“She has her mother’s eyes,” begins the advertisement, “but will she also inherit her breast cancer diagnosis?” The smooth voice in the video is promoting the services of Genomic Prediction, a US company that says it can help prospective parents to answer this question by testing the genetics of embryos during fertility treatment.
For Nathan Treff, the company’s chief scientific officer, this mission is personal. At 24, he was diagnosed with type 1 diabetes — a disease that cost his grandfather his leg. If Treff had it his way, no child would be born with a high risk for the condition.
His company, in North Brunswick, New Jersey, offers tests based on a decade of research into ‘polygenic risk scores’, which calculate someone’s likelihood of getting a disease on the basis of the genetic contributions of hundreds, thousands or even millions of single DNA letter changes in the genome.
Genomic Prediction and some other companies have been using these scores to test embryos generated by in vitro fertilization (IVF), allowing prospective parents to choose those with the lowest risk for diseases such as diabetes or certain cancers. A co-founder of Genomic Prediction has said, controversially, that people might eventually be able to select for traits that are unrelated to disease, such as intelligence.
Pre-implantation genetic testing (PGT) for rare genetic disorders and chromosomal abnormalities has become common practice in the US$14-billion IVF industry. But testing for polygenic conditions (often referred to as PGT-P) is much newer, with only a small handful of companies selling it in a few countries, including the United States and Brazil, where it is largely unregulated.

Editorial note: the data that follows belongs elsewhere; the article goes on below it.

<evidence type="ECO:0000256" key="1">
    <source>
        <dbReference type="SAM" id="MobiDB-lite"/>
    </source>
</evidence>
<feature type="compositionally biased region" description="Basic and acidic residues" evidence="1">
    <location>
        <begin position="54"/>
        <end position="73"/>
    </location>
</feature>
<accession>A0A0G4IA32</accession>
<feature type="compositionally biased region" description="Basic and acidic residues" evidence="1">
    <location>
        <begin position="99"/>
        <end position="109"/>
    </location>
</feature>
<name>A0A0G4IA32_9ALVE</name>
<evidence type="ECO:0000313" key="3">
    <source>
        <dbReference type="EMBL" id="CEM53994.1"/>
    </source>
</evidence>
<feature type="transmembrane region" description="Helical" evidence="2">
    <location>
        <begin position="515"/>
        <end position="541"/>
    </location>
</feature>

In the United States, people undergoing IVF can request that their clinicians order PGT-P, which promises screening for various conditions, including some cancers, heart disorders, diabetes and schizophrenia. Only a few hundred people have done so, according to Treff. But if experience with other forms of PGT is any indication, the use of PGT-P could skyrocket: the proportion of IVF cycles that included more-established forms of PGT in the United States increased from 13% in 2014 to 27% in 2016.
Many are troubled by the possibilities that PGT-P presents: bioethicists have long been wary of attempting to select disease and disability out of the human gene pool, and the high cost of testing could further entrench health inequities.
Researchers are also concerned that, in most cases, the genomic models behind these tests are too weak to predict disease risk in a meaningful way for a developing embryo. Polygenic risk scores are ripe for misinterpretation, and people might be misled by the information they receive. Genomic Prediction says that it offers genetic counselling to clients.
There are already indications that those who aren’t infertile might turn to IVF to take advantage of the testing, subjecting themselves to health risks for a reward that is speculative at best, says Laura Hercher, a genetic counsellor at Sarah Lawrence College in Bronxville, New York. Treff doesn’t see a problem with otherwise-healthy people opting for the tests, but Hercher says people “shouldn’t be hyper-stimulating their ovaries so they can use mediocre tests to pick between embryos”.
Jared Robins, executive director of the American Society for Reproductive Medicine (ASRM) in Washington DC, which represents fertility clinics and researchers, agrees. The ASRM is reviewing the technology and has yet to take an official stance on the tests. But, he says, “it’s a technology not quite ready for prime time”.